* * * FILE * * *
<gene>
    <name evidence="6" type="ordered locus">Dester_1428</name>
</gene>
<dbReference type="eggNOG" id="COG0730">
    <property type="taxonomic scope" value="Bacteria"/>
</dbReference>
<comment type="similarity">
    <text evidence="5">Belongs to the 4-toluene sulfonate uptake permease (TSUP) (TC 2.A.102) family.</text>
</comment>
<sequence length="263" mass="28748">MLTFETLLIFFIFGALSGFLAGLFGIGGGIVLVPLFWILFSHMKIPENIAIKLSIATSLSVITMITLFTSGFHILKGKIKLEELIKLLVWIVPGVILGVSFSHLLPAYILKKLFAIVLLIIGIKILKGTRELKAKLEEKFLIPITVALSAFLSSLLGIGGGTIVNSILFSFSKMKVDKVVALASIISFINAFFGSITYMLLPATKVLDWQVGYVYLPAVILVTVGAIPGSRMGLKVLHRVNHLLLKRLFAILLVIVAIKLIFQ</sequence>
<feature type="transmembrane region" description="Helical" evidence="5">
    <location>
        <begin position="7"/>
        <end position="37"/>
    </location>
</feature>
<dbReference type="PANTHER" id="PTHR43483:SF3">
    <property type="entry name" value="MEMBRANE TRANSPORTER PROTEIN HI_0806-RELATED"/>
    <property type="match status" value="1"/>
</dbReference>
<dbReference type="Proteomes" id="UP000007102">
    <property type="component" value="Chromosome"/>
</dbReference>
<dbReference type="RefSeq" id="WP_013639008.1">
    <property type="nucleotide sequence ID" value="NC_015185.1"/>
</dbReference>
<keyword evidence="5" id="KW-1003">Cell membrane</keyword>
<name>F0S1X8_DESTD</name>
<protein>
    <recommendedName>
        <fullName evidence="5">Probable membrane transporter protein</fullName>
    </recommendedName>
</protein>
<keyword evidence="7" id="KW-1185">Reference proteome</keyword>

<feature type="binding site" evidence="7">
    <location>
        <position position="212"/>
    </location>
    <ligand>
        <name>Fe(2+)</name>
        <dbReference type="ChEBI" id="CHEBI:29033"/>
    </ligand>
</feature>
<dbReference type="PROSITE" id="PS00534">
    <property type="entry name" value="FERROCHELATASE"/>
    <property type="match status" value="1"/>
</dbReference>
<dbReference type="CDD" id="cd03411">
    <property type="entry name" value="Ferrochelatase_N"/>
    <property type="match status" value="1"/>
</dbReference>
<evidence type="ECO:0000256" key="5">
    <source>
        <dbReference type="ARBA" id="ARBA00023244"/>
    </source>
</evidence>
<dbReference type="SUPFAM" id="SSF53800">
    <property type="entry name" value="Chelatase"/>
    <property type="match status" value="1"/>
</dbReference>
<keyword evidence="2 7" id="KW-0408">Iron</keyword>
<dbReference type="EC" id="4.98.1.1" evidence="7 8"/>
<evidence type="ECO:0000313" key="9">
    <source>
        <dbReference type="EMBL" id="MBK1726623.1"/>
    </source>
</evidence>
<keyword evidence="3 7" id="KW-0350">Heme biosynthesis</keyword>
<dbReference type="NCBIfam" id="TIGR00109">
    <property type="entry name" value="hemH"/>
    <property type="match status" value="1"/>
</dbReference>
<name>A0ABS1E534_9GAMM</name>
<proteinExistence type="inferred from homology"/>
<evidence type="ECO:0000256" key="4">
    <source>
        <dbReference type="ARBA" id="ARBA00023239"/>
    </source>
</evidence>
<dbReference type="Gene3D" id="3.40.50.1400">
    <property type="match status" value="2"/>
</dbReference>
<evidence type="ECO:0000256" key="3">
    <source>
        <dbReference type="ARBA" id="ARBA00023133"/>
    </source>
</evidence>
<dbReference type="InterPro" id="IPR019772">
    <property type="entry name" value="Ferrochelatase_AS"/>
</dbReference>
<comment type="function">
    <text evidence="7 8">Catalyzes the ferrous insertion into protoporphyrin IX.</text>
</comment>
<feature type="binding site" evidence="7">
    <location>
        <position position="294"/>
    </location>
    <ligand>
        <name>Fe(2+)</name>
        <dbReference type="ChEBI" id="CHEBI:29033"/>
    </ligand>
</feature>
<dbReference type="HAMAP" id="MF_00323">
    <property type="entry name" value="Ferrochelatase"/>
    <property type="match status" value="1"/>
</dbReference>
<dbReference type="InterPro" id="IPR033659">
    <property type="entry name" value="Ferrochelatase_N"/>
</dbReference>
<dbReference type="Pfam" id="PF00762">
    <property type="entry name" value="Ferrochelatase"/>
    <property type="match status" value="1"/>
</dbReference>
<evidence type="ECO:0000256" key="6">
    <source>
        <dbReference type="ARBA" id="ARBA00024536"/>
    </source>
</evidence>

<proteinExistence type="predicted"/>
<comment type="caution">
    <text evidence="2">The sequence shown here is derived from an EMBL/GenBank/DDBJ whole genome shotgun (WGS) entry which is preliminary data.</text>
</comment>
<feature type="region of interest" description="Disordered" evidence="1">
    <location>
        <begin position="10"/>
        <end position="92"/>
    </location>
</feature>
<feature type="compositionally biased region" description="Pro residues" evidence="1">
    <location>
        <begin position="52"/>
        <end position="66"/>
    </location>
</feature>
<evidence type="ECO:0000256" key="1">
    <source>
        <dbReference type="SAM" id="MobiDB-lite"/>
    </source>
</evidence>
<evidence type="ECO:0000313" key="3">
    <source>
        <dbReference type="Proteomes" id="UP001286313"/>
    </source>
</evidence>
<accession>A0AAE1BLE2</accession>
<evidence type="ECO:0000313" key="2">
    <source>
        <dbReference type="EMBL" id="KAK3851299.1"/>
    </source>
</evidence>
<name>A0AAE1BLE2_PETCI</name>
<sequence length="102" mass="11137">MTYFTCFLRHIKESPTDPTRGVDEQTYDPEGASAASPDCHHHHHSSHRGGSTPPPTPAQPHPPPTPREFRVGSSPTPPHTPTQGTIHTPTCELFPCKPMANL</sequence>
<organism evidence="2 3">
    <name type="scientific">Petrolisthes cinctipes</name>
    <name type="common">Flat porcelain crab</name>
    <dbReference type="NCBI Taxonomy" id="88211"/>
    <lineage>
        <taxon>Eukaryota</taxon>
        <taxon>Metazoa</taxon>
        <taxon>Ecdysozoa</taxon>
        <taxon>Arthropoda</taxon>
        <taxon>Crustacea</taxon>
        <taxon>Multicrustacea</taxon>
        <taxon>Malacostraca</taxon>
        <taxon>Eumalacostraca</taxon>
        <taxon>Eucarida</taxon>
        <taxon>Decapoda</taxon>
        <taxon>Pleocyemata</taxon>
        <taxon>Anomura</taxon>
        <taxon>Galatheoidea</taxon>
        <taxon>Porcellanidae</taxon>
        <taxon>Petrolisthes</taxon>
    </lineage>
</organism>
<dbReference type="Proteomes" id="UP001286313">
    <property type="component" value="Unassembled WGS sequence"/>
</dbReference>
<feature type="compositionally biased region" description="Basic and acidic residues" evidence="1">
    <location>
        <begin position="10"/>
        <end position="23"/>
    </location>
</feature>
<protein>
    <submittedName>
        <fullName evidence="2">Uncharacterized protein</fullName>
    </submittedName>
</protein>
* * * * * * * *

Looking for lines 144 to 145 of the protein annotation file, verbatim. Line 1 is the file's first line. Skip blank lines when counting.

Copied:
</evidence>
<accession>A0AAE1BLE2</accession>